The federal government has gone to extensive lengths to fight the COVID-induced economic turbulence. Being in ‘uncharted waters’, many people struggle to keep up with the changes in the requirements and initiatives.
Quick check – what are they?
A temporary subsidy for businesses with significant losses from the coronavirus pandemic. Businesses with less than $1 billion in turnover and 30% or more in turnover losses and businesses with over $1 billion in turnover and 50% or more in turnover losses are eligible. Until 27 September 2020, $1500 per fortnight per eligible employee is payable. This income is taxable and equates to around $654 per week.
To receive the incentive, employees must have been employed full time, part-time or fixed term by 1 March 2020. Casual employees must have been employed for over one year with one employer by 1 March 2020.
A $2 billion initiative aimed at training/retraining and upskilling Australians and keeping apprentices and trainees employed. Unlike JobKeeper, JobTrainer is in partnership with states and territories.
JobTrainer is split into two parts.
One: Aimed at keeping those in apprenticeships and traineeships employed. It covers half the standard wage employers pay apprentices and employees.
Two: Aimed at school leavers and those looking for work. It provides funding for vocational education and training.
SME Guarantee Scheme
Aimed at supporting and boosting the flow of credit to SMEs, including sole traders and not-for-profits. The federal government is guaranteeing 50% of new loans issued by eligible lenders.
Available for businesses with a turnover of up to $50 million. Max loan total: $250,000 per borrower, increasing to $1 million after 1 October 2020. Loans can be secured or unsecured and, depending on conditions, have a loan term of up to 5 years. The Treasury may request further information from lenders if they deem necessary.
On 21 July, The government announced it’s extending JobKeeper until 28 March 2021. The focus will be moving towards businesses which continue to be affected by COVID-19. At the time of writing, the government has said they will revise eligibility requirements due to the recent Victorian second wave.
On 7 August, adjustments to the reference date for determining employee eligibility were announced making it easier for organisations to qualify for the JobKeeper payment extension.
From 28 September 2020, businesses will be assessed on their turnover in the September quarter, 2020. Previously, businesses were going to be required to show declines in turnover in June and September quarters. They will have to reassess again in January 2021 to continue JobKeeper.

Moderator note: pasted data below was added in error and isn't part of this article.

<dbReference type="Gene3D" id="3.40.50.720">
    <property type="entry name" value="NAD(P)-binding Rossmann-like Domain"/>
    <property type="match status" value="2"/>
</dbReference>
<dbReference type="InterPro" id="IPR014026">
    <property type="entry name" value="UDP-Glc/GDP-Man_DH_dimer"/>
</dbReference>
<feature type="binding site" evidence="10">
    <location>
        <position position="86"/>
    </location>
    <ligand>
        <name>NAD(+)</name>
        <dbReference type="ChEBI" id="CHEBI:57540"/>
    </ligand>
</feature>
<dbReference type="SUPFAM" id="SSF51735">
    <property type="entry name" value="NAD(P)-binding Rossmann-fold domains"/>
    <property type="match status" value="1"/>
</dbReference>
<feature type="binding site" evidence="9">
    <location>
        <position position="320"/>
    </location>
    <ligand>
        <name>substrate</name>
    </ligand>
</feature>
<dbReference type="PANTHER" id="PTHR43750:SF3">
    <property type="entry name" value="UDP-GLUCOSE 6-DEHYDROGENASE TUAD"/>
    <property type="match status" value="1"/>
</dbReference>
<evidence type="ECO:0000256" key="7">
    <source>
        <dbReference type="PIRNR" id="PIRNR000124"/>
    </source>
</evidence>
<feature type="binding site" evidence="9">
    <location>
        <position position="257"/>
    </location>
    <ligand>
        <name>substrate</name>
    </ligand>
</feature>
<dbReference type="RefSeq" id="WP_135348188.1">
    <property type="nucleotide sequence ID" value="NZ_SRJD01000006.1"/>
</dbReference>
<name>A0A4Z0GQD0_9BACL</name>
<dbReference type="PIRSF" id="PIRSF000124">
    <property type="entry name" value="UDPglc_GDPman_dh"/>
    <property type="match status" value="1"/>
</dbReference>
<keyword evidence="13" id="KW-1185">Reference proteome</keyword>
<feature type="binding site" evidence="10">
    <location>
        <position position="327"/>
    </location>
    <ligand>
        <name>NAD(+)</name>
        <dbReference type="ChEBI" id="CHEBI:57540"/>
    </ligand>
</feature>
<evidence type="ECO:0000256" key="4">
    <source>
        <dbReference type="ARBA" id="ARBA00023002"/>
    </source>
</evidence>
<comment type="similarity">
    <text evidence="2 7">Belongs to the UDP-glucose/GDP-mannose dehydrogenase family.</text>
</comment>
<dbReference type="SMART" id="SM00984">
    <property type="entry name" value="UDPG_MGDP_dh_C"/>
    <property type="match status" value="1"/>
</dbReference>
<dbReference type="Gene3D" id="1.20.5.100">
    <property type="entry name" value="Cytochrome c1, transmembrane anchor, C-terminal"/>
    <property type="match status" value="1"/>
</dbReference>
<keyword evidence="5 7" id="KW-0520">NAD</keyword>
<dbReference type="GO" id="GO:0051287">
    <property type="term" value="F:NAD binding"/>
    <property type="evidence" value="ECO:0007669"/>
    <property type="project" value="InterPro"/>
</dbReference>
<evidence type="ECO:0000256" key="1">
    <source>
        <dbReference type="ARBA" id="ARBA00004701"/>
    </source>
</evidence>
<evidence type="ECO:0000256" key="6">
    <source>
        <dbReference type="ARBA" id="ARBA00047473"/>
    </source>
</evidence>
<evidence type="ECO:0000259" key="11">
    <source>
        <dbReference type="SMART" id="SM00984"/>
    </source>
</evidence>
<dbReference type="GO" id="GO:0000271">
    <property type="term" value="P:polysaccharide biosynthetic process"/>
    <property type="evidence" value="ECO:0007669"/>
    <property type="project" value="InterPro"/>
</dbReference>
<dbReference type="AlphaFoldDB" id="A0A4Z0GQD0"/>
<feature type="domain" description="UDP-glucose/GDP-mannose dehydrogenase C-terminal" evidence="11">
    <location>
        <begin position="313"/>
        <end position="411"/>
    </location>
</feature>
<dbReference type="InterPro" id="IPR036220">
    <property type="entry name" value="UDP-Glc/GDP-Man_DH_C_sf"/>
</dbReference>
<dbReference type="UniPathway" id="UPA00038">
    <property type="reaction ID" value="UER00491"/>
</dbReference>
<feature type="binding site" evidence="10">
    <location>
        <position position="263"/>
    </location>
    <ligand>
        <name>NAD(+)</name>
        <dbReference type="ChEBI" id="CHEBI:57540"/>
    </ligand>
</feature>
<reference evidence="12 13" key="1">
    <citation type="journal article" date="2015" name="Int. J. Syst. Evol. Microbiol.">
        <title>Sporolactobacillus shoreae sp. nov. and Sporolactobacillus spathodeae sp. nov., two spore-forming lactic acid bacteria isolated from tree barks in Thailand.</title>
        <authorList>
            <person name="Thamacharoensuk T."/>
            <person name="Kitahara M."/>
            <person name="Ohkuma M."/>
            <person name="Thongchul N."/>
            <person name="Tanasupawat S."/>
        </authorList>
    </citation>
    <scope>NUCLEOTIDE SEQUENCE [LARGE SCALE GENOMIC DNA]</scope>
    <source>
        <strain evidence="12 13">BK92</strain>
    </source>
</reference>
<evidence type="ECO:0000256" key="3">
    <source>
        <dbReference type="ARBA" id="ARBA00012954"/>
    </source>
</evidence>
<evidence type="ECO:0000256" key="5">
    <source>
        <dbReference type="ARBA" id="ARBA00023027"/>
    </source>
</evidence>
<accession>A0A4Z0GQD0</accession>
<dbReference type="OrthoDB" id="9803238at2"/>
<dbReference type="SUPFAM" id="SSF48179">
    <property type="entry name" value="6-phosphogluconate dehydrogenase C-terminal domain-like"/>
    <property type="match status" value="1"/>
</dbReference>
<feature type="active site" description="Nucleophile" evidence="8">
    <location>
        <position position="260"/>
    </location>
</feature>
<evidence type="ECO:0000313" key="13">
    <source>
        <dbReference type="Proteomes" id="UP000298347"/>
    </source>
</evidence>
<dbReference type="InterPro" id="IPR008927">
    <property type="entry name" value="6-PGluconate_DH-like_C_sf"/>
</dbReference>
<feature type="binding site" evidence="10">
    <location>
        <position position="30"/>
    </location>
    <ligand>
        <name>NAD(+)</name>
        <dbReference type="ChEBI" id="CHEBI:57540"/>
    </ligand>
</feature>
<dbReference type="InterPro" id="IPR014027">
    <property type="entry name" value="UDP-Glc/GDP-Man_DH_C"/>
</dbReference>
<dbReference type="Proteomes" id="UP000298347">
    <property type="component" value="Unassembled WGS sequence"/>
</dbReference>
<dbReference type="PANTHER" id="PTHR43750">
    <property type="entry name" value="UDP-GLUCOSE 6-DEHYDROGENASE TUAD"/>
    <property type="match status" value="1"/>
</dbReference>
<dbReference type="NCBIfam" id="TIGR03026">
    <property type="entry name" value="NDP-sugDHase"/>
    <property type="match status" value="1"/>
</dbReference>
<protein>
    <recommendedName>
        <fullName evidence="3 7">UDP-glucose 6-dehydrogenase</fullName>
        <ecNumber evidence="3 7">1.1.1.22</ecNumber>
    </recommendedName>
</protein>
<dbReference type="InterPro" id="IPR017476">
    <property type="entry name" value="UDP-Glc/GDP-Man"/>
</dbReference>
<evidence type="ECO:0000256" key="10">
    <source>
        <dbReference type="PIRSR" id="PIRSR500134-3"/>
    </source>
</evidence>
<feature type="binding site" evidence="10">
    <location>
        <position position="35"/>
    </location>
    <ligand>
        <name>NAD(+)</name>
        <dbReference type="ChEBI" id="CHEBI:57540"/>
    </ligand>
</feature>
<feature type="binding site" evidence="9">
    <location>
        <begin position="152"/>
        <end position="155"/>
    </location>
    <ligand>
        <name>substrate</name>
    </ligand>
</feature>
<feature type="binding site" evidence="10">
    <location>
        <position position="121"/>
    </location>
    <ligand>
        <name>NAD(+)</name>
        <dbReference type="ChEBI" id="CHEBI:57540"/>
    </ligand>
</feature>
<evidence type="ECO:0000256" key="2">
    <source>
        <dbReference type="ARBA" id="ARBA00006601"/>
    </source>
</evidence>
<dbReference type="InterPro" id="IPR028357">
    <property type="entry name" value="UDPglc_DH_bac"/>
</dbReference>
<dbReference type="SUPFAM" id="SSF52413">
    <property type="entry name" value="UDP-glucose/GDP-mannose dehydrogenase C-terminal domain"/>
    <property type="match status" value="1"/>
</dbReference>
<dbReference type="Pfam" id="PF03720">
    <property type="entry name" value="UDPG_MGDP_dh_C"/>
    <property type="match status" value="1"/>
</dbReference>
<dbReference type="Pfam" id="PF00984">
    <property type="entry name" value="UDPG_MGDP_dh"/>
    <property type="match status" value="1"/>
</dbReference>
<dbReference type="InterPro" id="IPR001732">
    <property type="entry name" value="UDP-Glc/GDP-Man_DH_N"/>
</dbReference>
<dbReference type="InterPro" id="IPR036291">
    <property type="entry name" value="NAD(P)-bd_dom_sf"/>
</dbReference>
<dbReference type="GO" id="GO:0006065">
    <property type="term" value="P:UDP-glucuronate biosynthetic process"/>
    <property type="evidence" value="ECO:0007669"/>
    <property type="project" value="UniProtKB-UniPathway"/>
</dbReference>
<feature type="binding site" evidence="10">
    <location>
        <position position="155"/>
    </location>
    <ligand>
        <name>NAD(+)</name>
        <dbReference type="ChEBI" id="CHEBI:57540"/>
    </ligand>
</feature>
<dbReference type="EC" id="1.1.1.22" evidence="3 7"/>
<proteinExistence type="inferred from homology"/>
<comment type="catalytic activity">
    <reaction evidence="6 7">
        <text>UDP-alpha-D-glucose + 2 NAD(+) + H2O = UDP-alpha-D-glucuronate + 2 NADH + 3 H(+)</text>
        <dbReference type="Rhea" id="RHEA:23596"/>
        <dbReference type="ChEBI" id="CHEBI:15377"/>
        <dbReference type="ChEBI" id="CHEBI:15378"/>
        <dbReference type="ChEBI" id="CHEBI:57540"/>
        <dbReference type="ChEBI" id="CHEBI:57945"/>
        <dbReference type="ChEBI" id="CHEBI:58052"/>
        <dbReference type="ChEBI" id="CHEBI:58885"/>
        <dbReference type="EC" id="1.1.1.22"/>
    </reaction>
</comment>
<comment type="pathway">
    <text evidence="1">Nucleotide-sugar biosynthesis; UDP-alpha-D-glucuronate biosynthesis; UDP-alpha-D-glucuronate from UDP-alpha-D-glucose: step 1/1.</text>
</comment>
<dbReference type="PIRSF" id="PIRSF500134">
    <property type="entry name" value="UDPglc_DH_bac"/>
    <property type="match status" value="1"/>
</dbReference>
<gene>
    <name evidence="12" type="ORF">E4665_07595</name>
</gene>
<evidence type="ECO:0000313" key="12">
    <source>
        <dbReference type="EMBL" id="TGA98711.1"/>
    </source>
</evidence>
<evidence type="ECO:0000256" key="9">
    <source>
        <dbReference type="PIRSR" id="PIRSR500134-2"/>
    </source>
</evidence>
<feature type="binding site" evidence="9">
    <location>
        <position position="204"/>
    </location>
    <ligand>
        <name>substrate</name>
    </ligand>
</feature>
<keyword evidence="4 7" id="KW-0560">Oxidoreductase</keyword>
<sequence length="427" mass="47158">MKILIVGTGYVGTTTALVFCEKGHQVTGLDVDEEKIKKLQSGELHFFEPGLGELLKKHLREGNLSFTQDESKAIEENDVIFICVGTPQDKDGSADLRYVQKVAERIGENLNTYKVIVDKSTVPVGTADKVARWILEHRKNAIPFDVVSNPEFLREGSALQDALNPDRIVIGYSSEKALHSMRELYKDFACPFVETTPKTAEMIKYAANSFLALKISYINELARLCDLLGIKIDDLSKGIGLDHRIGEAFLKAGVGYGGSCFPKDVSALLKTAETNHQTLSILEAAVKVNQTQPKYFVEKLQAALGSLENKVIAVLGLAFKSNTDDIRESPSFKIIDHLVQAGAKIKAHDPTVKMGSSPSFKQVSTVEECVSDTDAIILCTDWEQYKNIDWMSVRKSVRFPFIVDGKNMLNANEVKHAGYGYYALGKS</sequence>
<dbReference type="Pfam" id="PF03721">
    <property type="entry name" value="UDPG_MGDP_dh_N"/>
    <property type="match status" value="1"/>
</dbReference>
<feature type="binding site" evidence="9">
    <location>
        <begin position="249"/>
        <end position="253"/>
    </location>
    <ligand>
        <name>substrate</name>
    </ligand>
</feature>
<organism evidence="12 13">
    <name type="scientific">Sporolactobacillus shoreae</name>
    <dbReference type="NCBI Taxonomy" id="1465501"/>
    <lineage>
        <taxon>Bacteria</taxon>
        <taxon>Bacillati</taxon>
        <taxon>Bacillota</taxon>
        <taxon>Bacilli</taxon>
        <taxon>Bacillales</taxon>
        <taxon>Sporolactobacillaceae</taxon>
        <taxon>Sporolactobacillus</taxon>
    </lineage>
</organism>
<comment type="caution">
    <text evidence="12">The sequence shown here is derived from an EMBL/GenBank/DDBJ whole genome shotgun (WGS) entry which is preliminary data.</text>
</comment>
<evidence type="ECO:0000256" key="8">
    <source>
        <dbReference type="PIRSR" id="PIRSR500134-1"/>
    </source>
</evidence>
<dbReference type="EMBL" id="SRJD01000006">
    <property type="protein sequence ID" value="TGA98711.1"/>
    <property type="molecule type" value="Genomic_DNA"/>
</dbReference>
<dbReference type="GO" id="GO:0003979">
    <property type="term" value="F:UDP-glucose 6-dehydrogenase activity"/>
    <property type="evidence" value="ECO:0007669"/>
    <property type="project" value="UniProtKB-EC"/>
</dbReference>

New changes mean that employees will be assessed from 1 July 2020 with effect from 3 August 2020. To determine employees’ payment, the two fortnightly pay periods prior to 1 March 2020 or 1 July 2020 will be used. The period with the higher number of hours is to be used for employees who were eligible on 1 March 2020.
JobKeeper Payment Amounts
Until 27 September, 2020 – $1,500 per fortnight.
28 September 2020 to 3 January 2021 – $1,200 per fortnight for employees working 20 hours a week or more. $750 per fortnight for employees working less than 20 hours per week, including casual employees that have been employed since at least 1 March 2020.
4 January 2021 to 28 March 2021 – $1,000 per fortnight for employees working 20 hours a week or more. $650 per fortnight for employees working less than 20 hours per week.
Eligibility has been expanded and now includes medium-sized businesses with fewer than 200 employees who had an apprentice on 1 July 2020. The wage subsidy will also be extended to 31 March 2021.
From 1 October 2020 to 30 June 2021, the second phase of the scheme will take place. This will allow loans to be used for a wider range of business purposes. The maximum loan amount increases from $250,000 to $1 million.
Loans will continue to be subject to lender credit assessment processes and the decision on whether to extend credit will remain with the lenders.
All over Australia, experts have been providing predictions and commentary on the proposed government initiatives.
Coming off JobKeeper will be tough. The government is watching closely to see exactly who needs the payments and for how long. Additionally, as observers are constantly reminded; JobKeeper is for maintaining employment, not improving profitability.
Mortgage Brokers and JobKeeper
For mortgage broker services, calculating income should include upfront commission and reasonably expected trail commission for brokerage services in relation to loans settled in tested periods.
This requires brokers to disregard trail commission received for services provided in earlier months. The value of new activity during the test period in 2020 is compared to new activity during the comparison period in 2019.
As per the ATO: A broker’s projected GST turnover needs to be a reasonable assessment of what was likely at the point in time you calculated the test. If it turns out that your actual turnover for your test period is greater than the prediction of your projected turnover, you do not lose access to the JobKeeper scheme.
For regular updates, to go:
The Treasury to find out about JobKeeper and the SME Guarantee Scheme
The Department of Education to find out about JobTrainer